Wouldn't it be nice to get a text message if one of your websites is down? In this tutorial, I'll show you how to build a minimum viable uptime monitoring service.

Quick Start without Tutorial

git clone https://github.com/focuswish/uptime-monitoring.git
cd uptime-monitoring
npm install

Running Locally

Edit .env:

TWILIO_ACCOUNT_SID={YOUR TWILIO ACCOUNT SID}
TWILIO_AUTH_TOKEN={YOUR TWILIO AUTH TOKEN}
TWILIO_NUMBER={YOUR TWILIO REGISTERED NUMBER}
RECIPIENT_NUMBER={YOUR NUMBER}

Deploying With Heroku

Create A New Heroku App

cd uptime-monitoring
heroku create
heroku buildpacks:set https://github.com/heroku/heroku-buildpack-nodejs#v107

Set Environmental Vars

heroku config:set TWILIO_ACCOUNT_SID={YOUR TWILIO ACCOUNT SID}
heroku config:set TWILIO_AUTH_TOKEN={YOUR TWILIO AUTH TOKEN}
heroku config:set TWILIO_NUMBER={YOUR TWILIO REGISTERED NUMBER}
heroku config:set RECIPIENT_NUMBER={YOUR NUMBER}

Deploy to Heroku

git remote -v ## check to make sure you've got the right heroku remote 
git push heroku master

Uptime Monitoring Tutorial

We'll use Node. I'll assume that node and npm are installed on your system.

Let's start from scratch.

mkdir uptime-monitoring && cd uptime-monitoring
npm init
touch index.js

First, let's install isomorphic-fetch, twilio, and node-schedule:

npm i twilio isomorphic-fetch node-schedule --save

Why these modules?

We'll use:

  • twilio to send an SMS alert when a site is down

  • isomorphic-fetch to make a simple get request to some websites

  • node-schedule to run our uptime-monitoring microservice at regular intervals

require('isomorphic-fetch')

const sites = [
  'http://www.example.com'
]

const run = async () => {
  for(let i in sites) {
    var resp = await fetch(url).catch(err => { return err })  
    if(resp && resp.status >= 200 && resp.status < 300) {
      // Site is OK
    } else {
      // Site is down; send an SMS
    }
  }
}

run() // call run() to test things out

The above snippet makes a fetch request to the URIs in sites.

We'll use async/await syntax, but you could just as well use then.

If you don't want to usea for() loop, you could use this syntax:

var responses = await Promise.all(sites.map(site => {
  // Map needs to be wrapped in Promise.all()
  // Don't forget that await can only be used if the enclosing function is async
  return fetch(site)
}))

Sending An SMS With Twilio

First, we need to require the twilio node module. Sending an SMS is easy.

var twilio = require('twilio');

const accountSid = ''; // from your twilio dashboard
const authToken = '';  // from your twilio dashboard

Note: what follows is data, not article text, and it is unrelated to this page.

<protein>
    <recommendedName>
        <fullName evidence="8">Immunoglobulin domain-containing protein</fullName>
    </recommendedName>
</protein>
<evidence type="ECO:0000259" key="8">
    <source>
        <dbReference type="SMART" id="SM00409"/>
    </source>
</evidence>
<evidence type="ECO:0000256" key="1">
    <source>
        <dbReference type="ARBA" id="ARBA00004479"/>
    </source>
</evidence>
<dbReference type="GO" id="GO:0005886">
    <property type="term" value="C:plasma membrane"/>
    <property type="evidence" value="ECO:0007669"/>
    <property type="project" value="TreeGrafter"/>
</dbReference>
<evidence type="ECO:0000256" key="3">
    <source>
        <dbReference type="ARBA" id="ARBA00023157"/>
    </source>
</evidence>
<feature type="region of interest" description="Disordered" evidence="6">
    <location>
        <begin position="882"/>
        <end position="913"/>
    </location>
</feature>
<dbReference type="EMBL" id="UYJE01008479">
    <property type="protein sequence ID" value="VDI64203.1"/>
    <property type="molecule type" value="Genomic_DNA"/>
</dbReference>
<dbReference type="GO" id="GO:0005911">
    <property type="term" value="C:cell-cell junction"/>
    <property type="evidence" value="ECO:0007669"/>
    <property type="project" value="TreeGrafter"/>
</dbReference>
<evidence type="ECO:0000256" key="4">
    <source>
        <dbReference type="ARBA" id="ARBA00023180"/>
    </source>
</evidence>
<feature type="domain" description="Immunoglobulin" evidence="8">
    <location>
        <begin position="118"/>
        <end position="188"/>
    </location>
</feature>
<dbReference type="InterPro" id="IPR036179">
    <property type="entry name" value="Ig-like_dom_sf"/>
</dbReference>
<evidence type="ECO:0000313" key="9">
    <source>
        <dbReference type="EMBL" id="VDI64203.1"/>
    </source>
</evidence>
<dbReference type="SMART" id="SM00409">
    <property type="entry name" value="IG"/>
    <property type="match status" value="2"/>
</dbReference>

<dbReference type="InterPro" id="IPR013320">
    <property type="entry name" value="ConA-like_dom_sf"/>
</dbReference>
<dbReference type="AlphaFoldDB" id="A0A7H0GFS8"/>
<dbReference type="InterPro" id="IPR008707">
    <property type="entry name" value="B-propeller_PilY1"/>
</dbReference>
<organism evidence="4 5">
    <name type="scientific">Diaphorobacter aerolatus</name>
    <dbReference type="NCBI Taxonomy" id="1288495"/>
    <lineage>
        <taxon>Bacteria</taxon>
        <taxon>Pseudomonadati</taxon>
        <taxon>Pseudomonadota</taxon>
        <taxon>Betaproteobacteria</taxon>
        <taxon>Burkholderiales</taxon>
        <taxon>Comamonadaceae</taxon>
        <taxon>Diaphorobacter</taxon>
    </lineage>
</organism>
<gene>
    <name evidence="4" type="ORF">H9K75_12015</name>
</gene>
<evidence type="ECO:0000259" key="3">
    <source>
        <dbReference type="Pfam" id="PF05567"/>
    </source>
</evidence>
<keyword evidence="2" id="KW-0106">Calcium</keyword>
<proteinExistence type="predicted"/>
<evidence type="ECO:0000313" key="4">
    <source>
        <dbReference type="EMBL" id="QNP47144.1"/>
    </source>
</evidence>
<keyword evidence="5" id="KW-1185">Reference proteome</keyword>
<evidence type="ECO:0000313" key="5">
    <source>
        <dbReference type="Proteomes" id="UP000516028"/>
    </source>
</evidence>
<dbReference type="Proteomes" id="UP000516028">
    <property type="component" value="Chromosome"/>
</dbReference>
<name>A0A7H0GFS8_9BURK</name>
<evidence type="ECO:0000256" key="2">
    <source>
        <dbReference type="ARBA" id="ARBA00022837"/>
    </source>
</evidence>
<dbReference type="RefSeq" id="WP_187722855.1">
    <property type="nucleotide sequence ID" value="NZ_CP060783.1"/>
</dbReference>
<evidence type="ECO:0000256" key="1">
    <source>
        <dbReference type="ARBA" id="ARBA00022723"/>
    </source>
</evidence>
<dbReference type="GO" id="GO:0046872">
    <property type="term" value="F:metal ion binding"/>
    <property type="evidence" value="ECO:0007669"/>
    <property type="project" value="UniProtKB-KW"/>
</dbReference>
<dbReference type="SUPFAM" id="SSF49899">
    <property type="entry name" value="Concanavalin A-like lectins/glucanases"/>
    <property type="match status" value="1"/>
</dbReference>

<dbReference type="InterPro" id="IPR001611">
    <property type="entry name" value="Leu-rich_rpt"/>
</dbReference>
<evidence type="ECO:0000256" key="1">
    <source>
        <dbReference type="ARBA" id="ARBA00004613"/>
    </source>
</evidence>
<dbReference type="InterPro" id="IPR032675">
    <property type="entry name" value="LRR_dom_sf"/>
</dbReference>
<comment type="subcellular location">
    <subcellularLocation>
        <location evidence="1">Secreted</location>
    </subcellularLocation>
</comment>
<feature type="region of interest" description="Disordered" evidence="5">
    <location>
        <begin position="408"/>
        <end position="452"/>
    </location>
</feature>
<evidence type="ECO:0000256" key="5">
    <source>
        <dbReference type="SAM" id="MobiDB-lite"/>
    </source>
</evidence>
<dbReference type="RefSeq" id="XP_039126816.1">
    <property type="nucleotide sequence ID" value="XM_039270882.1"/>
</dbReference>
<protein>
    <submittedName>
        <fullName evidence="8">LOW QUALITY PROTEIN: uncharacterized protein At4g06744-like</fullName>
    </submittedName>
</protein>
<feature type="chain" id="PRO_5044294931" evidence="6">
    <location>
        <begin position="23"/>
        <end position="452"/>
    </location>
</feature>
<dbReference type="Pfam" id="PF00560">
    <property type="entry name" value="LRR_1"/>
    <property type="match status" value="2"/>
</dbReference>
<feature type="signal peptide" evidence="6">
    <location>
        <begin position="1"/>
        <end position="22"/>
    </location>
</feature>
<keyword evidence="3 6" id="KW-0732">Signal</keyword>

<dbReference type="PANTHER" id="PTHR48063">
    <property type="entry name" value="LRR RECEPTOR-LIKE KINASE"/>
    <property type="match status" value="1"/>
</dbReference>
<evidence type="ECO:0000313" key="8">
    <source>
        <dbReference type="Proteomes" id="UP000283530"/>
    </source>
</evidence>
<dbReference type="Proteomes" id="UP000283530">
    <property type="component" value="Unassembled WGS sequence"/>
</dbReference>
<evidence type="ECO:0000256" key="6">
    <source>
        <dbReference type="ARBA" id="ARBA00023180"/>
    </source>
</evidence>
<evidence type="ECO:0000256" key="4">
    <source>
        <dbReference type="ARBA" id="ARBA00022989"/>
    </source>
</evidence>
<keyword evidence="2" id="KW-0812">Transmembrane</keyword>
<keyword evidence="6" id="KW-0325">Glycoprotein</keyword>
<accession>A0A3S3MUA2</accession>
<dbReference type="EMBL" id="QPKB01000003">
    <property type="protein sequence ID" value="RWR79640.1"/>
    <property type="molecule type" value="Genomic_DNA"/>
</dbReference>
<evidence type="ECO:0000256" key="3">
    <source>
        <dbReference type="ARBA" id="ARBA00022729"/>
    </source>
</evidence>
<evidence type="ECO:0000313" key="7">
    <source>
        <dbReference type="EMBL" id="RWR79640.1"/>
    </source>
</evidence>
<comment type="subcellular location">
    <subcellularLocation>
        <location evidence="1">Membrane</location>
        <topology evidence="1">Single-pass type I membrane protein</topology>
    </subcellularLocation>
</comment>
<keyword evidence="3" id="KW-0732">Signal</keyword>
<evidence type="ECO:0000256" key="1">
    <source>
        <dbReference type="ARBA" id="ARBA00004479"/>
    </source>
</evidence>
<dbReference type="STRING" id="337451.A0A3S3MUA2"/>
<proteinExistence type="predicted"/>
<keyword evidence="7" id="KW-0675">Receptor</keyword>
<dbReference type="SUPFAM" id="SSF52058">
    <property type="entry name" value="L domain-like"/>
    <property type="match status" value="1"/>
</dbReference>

var twilioClient = new twilio(accountSid, authToken);

const sendMessage = async () => {
  // to is the recipient phone number.
  // from is the number you registered with twilio to send text messages.
  // body is the actual message to send.
  // Note: to and from must be formatted with the country code: +12345678910.
  return await twilioClient.messages.create({body, to, from}) 
}

If You Don't Have Twilio Account

Create an account at twilio.com. Once you register, you'll see your ACCOUNT SID and AUTH TOKEN in your dashboard. Lastly, you'll need to buy a phone number (the first one is free) to dispatch the text messages.

twilio-buy-a-number.png

What we have so far:

  • given a list of sites, make a GET request to each site.

  • If the site is down (e.g., resp.status === 404), then send a text message via twilio.

Using Node-Schedule

We can use node-schedule to execute our function at regular intervals. Node schedule accepts a crontab and a callback as follows:

const schedule = require('node-schedule')
var j = schedule.scheduleJob('*/5 * * *', () => {
  // function to execute every 5 minutes
})

crontab.png

Putting everything together, we have:

const schedule = require('node-schedule')
const twilio = require('twilio')
require('isomorphic-fetch')

const sites = ['http://www.example.com']

const config = {
  accountSid: '',
  authToken: '',
  twilioNumber: '',
  recipientNumber: ''
}

var twilioClient = new twilio(config.accountSid, config.authToken);

const sendMessage = async (site) => {
  return await twilioClient.messages.create({
    body: `${site} is down!`,
    to: config.recipientNumber, 
    from: config.twilioNumber
  })
}    


const run = async () => {
  for(let i in sites) {
    var resp = await fetch(sites[i]).catch(err => { return err })
    if(resp && resp.status >= 200 && resp.status < 300) {
      // Site is OK
      console.log(`${sites[i]} is OK`)
    } else {
      // Site is down; send an SMS
      var msgResp = await sendMessage(sites[i])
        console.log(`${sites[i]} is Down. SMS status: ${msgResp.status}`)
    }
  }
}

if(process.env.NODE_ENV !== 'production') {
  run()
} else {
  schedule.scheduleJob('*/5 * * * *', () => { run() })
}

Testing things out:

NODE_ENV=dev node index.js

Here's a link to the github repo.